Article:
A mining company has lost a bid to overturn a decision preventing it from mining millions of tonnes of ironsands off the coast of Taranaki.
The Court of Appeal has dismissed an attempt by Trans-Tasman Resources to overturn a 2018 High Court decision quashing the original consents.
Instead the Court of Appeal has found there were multiple errors of law in the approach of the Environmental Protection Authority's decision making committee (DMC) when granting the original consents.
It said the committee, which required the casting vote of its chair to grant the consents, focused too much on managing the impact of the proposed project instead of its primary objective of protecting the environment.
"The DMC erred in focusing on the sustainable management objective that applies to all marine consents under the Exclusive Economic Zone Act, and failing to give separate and explicit consideration to the environmental bottom line of protecting the environment from pollution caused by discharges of harmful substances."
The Court also found Treaty of Waitangi principles were not adhered to.
"The kaitiakitanga relationship between tangata whenua and the marine environment and its resources is a relevant "existing interest". That kaitiakitanga relationship includes, but is not limited to, the stewardship and use of natural resources such as kai moana. The cultural and spiritual elements of kaitiakitanga must also be considered."
Te Rūnanga o Ngāti Ruanui and Te Kaahui o Rauru were among a group including, iwi, environmental and fisheries groups that lodged cross appeals.
Ngāti Ruanui kaiarataki Debbie Ngarewa-Packer said it was an historic decision.
"The decision from the Court of Appeal just slammed the Environmental Protection Authority and raises just how shamelessly iwi interests were just disregarded.
"That's a huge part of the win today. One we were able to stop this type of activity but also we were able to have validated by the second highest court in the country how important our kaitiakitanga is and how important our environment is."
Ngarewa-Packer said she now wanted seabed mining banned outright.
"This was the third time that we've been in the courts to stop seabed mining. As kaitiaki, we are clear that we will do whatever we can to protect our moana. Even with this decision we will need to stay vigilant, and we will be continuing the fight for a ban on seabed mining across the country.
"Seabed mining is risky and untested. Trans-Tasman Resources are wanting to use our moana in South Taranaki as a testing ground. This could have disastrous impacts on our lives, our abundant sea life, our food supply, our commercial fishermen, and the future of our tamariki."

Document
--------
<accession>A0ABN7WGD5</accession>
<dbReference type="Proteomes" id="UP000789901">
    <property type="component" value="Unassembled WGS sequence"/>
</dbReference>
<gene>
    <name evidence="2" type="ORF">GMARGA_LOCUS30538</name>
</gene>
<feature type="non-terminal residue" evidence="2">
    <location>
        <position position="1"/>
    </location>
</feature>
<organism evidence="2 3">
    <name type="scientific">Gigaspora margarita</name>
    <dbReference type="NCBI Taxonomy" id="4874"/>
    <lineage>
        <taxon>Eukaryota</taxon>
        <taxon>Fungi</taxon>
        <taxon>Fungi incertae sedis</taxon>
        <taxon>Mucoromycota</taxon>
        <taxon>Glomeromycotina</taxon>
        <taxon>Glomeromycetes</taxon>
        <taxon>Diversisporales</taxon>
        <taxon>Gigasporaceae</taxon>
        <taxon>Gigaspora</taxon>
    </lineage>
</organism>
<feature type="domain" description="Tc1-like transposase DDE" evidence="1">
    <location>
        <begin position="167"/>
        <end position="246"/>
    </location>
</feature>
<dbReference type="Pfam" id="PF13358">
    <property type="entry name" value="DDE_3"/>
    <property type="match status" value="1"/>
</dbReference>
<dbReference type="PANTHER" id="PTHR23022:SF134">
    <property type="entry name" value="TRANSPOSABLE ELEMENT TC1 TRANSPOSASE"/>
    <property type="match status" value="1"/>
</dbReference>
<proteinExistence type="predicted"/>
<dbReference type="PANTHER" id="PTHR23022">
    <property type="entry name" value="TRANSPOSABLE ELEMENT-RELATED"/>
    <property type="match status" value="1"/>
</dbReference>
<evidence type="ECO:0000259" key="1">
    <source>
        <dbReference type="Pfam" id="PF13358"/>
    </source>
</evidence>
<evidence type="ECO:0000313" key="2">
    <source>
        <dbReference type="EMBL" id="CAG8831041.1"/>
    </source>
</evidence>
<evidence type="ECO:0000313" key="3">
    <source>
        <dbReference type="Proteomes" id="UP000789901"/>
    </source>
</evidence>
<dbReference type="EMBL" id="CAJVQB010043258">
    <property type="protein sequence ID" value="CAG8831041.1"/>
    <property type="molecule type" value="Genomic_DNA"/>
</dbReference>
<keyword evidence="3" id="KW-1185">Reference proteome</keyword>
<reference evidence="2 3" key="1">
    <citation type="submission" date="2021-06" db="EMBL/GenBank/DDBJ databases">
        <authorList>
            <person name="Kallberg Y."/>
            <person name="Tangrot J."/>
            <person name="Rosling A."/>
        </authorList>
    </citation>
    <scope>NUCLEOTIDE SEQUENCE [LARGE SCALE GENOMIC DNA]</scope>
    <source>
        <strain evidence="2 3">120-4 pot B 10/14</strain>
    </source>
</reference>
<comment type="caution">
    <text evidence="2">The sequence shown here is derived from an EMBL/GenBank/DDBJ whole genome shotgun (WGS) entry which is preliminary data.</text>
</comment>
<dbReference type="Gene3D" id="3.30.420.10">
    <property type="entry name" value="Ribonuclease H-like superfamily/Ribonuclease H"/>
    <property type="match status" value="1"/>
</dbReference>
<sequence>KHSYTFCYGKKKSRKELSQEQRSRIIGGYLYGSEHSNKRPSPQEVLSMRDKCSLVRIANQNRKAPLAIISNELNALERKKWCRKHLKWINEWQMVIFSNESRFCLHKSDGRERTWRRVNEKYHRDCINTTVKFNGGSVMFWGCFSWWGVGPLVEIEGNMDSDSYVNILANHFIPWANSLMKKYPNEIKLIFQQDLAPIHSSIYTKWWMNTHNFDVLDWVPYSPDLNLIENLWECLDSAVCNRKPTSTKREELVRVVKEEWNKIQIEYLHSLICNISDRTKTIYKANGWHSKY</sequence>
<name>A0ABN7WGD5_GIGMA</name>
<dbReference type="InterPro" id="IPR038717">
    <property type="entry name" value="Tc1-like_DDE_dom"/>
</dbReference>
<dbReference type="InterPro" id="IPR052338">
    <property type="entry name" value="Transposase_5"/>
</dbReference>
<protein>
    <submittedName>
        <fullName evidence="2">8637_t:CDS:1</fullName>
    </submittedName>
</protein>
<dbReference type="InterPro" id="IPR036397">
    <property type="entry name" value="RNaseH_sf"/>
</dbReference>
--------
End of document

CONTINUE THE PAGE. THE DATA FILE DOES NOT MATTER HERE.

Forest and Bird chief executive Kevin Hauge said the decision was important as New Zealand considered how to rebuild its economy after the shock of the Covid-19 virus.
"Forest and Bird stands very firmly in the camps that says we need to rebuild an economy that respects and restores the environment and doesn't just extract from it as Trans-Tasman Resources wanted to do."
Hauge said if the company was successful in getting consents it would set a dangerous precedent.
"It would've opened the door to other companies that also want to the same kind of seabed mining and that would be a very bad thing for New Zealand."
He said it would have been devastating to the undersea environment.
"Trans-Tasman Resources were proposing to spend the next 35 years sucking up 8000 tonnes of seafloor every hour. This activity would likely kill everything on the sea floor, and severely disrupt the habitat of blue whales and other sound sensitive creatures.
"The Taranaki sea is habitat for 34 species of marine mammals, including Hector's and Māui dolphins, humpback whales, and New Zealand's own population of blue whale," Hague said.
"Forest & Bird's team are celebrating for them, for iwi, and for New Zealand."
If Trans-Tasman Resources' applicaton was successful it had wanted mine for iron ore in a 66sqkm area of seabed off the Taranaki Bight.
The company intended to dig up to 50 million tonnes of sand each year, extract the iron ore from it, and dump the residue on the sea floor.
It has said the scheme would create 300 jobs and add $160 million to New Zealand's GDP.
In a statement, chairman Alan J Eggers said Trans-Tasman Resources was awaiting its legal team's analysis of, and advice on, the Court of Appeal's rulings and conclusions.
Eggers said further comment on the Court of Appeal Judgment would be made once its board has received that advice.